Terry: It scared the hell out of them, when they found out that people were hurt, and particularly when they were confronted with the fact that someone might actually die. And I’m not sure if they were so concerned about the possibility that I was gonna die, or what the ramifications would be for them. There may have been some inkling of, “Oh boy, we really didn’t mean to hurt anybody, let alone kill anyone... but boy, if someone dies, we’re in deeper shit than we thought.”
Allan: I was a 15 year old punk rocker in Vancouver when all this happened, and my main reaction was to rally around Gerry Hannah. He was a respected member of the punk community, and he had been arrested, and there were these charges against him...
Terry: And that was a cool thing to have happen to a person, at that age – to be arrested for your political views.
Allan: Well, yeah, sure, he was like an ideological martyr, sure... But, I mean, there might still be some people who think that way... There’s lots of people who are really pissed off at their government, and don’t feel like they can make any sort of headway...
Terry: Well... as I say, I’m quite non-political, and the reason why I’m non-political is that regardless of who you are in political office, you got there for one reason and one reason only: of all the candidates in that given election, you were probably the best liar. And I mean, history has proven itself time and time again – it doesn’t matter if you’re talking the States, Canada, or any other country in the world. In Canada, the poor bugger I feel sorry for in political history is (our first Prime Minister) John A. Macdonald, and the only reason I feel sorry for that guy is that that poor prick didn’t have any predecessor to blame...
Allan: Do you sympathize with people who want to hold politicians to account? Do you sympathize with non-violent radicals and activists who want to say that what these people are doing is wrong and they need to be held accountable?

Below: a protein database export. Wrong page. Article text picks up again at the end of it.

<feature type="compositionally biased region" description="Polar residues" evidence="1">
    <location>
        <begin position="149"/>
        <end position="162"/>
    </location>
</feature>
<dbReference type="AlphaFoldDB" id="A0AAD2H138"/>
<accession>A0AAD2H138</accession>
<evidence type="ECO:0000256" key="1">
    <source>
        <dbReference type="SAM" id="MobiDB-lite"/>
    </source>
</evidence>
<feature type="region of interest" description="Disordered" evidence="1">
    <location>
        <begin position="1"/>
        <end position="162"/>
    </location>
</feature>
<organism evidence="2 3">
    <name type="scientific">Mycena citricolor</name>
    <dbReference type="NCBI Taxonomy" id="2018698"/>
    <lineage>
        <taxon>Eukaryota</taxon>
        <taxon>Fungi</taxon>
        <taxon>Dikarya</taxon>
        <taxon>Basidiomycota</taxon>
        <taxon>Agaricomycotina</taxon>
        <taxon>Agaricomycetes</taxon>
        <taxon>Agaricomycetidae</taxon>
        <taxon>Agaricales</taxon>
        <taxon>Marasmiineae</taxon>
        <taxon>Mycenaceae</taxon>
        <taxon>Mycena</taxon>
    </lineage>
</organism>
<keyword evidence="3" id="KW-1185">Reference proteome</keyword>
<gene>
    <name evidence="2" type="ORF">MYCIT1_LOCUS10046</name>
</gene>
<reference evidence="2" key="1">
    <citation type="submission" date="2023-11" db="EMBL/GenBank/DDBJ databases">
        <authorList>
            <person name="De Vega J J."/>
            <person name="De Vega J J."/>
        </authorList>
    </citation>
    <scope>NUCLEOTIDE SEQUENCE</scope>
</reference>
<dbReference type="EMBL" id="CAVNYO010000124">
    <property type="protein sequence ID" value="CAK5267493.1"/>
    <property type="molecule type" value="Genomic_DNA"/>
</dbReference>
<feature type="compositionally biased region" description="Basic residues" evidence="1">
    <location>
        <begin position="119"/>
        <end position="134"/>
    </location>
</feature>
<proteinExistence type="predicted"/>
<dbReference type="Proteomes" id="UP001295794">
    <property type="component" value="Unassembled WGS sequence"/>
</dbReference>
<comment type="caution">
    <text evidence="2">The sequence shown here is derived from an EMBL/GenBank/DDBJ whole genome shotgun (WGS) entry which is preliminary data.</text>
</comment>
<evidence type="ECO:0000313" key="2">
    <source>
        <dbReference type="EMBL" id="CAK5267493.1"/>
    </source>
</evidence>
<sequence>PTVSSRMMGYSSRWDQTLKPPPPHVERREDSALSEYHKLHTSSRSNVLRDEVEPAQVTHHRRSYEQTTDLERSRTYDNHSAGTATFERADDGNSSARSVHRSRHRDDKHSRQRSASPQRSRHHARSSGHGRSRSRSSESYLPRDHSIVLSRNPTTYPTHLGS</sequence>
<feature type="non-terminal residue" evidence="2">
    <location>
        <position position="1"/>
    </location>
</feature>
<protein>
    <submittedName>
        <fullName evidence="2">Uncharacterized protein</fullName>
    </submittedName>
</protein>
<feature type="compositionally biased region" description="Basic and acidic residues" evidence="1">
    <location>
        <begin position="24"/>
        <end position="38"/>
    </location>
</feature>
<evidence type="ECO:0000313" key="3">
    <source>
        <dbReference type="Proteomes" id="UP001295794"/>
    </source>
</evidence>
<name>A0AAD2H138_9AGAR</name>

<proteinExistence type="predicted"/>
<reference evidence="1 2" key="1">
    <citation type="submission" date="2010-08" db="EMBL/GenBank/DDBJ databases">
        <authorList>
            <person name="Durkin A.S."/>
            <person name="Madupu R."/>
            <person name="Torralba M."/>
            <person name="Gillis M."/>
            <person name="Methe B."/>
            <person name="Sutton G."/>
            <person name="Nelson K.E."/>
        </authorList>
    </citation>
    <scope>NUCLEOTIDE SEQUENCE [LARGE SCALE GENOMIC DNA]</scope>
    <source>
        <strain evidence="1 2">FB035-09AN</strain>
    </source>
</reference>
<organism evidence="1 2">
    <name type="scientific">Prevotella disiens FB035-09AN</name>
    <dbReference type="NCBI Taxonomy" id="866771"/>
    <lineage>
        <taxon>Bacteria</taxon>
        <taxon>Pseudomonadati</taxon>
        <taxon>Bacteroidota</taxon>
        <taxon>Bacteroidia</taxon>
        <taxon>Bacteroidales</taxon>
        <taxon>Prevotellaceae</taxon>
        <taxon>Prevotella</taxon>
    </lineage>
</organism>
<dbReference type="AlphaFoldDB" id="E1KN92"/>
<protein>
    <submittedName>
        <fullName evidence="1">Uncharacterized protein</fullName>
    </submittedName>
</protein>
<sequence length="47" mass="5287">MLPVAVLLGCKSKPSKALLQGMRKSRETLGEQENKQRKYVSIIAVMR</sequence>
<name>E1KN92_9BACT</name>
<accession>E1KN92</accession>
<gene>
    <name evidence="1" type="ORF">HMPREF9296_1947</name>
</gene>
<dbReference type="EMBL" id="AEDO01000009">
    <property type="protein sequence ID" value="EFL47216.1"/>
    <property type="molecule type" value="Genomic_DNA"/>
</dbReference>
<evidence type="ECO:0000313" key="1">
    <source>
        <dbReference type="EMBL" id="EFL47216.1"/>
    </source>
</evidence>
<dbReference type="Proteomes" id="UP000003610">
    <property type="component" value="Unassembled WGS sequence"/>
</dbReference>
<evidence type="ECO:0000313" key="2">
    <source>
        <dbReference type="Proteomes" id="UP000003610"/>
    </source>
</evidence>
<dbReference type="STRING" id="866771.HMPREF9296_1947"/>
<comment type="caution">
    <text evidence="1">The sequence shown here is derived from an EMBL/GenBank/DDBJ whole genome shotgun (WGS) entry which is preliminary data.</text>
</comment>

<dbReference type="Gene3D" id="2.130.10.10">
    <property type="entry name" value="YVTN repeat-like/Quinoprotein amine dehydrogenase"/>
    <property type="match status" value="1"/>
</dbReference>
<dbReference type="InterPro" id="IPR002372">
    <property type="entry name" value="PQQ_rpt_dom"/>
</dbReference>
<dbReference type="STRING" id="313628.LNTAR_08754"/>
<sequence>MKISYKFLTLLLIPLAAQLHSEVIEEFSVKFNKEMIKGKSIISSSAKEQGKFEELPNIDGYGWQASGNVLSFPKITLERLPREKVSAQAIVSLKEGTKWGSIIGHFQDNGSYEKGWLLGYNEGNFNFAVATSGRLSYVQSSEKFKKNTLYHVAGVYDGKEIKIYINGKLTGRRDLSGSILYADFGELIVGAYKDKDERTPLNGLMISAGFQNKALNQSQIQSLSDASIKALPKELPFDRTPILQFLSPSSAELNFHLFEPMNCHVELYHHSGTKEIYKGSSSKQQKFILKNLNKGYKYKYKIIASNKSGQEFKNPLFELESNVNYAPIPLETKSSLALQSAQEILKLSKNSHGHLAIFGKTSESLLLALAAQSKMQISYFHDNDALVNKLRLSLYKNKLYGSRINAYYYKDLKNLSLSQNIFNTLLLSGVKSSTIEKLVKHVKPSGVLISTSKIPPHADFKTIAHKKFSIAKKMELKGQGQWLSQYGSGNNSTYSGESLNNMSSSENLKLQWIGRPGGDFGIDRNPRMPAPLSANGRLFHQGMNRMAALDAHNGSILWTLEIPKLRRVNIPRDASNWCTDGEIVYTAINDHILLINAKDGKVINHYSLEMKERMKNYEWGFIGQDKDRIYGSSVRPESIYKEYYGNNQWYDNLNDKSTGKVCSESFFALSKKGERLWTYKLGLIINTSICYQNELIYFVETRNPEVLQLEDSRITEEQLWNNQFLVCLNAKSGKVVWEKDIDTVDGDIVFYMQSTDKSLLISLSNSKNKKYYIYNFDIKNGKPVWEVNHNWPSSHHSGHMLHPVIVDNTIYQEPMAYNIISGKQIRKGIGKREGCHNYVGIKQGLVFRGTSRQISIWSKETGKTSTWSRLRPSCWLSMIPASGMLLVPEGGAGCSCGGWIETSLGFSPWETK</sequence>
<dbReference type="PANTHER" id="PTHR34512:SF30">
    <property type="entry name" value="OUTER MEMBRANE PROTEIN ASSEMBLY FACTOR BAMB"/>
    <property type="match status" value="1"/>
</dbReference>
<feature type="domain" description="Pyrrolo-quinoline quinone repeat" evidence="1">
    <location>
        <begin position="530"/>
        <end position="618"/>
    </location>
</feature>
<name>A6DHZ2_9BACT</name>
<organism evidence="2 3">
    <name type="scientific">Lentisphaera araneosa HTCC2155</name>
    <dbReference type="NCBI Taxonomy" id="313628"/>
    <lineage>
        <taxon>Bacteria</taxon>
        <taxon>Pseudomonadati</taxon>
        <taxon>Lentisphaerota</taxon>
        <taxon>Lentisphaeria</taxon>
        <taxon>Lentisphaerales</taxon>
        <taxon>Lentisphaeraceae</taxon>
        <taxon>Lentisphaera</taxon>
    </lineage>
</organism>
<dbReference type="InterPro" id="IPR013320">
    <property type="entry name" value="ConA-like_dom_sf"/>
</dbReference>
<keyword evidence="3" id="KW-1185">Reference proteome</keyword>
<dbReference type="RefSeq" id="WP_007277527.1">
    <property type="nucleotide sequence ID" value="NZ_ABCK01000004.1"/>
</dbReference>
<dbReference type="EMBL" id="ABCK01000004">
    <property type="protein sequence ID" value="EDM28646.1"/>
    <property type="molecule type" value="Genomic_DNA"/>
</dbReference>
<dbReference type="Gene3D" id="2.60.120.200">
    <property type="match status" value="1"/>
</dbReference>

Terry: I think that if there’s a good idea that is brought forth in a campaign, and people kind of rally around that idea and as a result have that person put into office, and they don’t see anything more than a half-assed attempt – yeah, I think they should be taken to task on that. Yeah. “Why isn’t it happening, guys?” People should be accountable for not doing what they stated they’re trying to achieve...
Allan: So what about things like Canada participating with the United States? Like, I don’t know how you feel about George W. Bush –
Terry: Well, take a look at his approval ratings! [laughs]. I thought his father had the lowest approval ratings ever, but his son done him proud.
Allan: But, I mean, Harper wants to get Canada more in bed with the United States. It’s possible that if the US goes ahead with manufacturing Star Wars-type military technology, and Canada supports that, we could have a very similar situation as with Litton and the Cruise missile arising in Canada... I mean, it’s not just people lying, it’s people pushing through platforms that could destroy the whole planet...
Terry: It seems like almost a pointless endeavour. Maybe I’m small minded in my thinking, but I just don’t know why they want to go to a whole new level, with Star Wars, when they can’t take care of their own backyard... I guess the old cliché is biting off more than you could chew. I don’t think the people on are planet are mentally equipped – we don’t have enough basic smarts, basic common sense to do something like Star Wars. We can’t take care of ourselves on this globe, what’s to make us think that we can leave this globe and make it better...
Allan: So, like, with bands like the Subhumans, they’re saying that these people are liars, what they’re doing is wrong - that these sort of things must be stopped. Do you feel any sort of solidarity with that? Do you feel any sympathy with what they’re singing about?
Terry: I don’t know if I’d take it so far to say as I adopt solidarity with them, but I think I can empathize with their thoughts on that, in as much as, yeah... I’m not a big fan of this Star Wars business at all. That much I will agree with, I think it’s a ridiculous notion, I think it’s a money machine...
Allan: Sorry, that’s uh... actually, Star Wars per se is not one of the things they get into in the album. But I mean, they have a song singing, about politicians, “You’re a liar/ You’re a liar/ You’ve got no morals and you make me sick/ You’re a liar/ It’s all an act, a dirty trick...”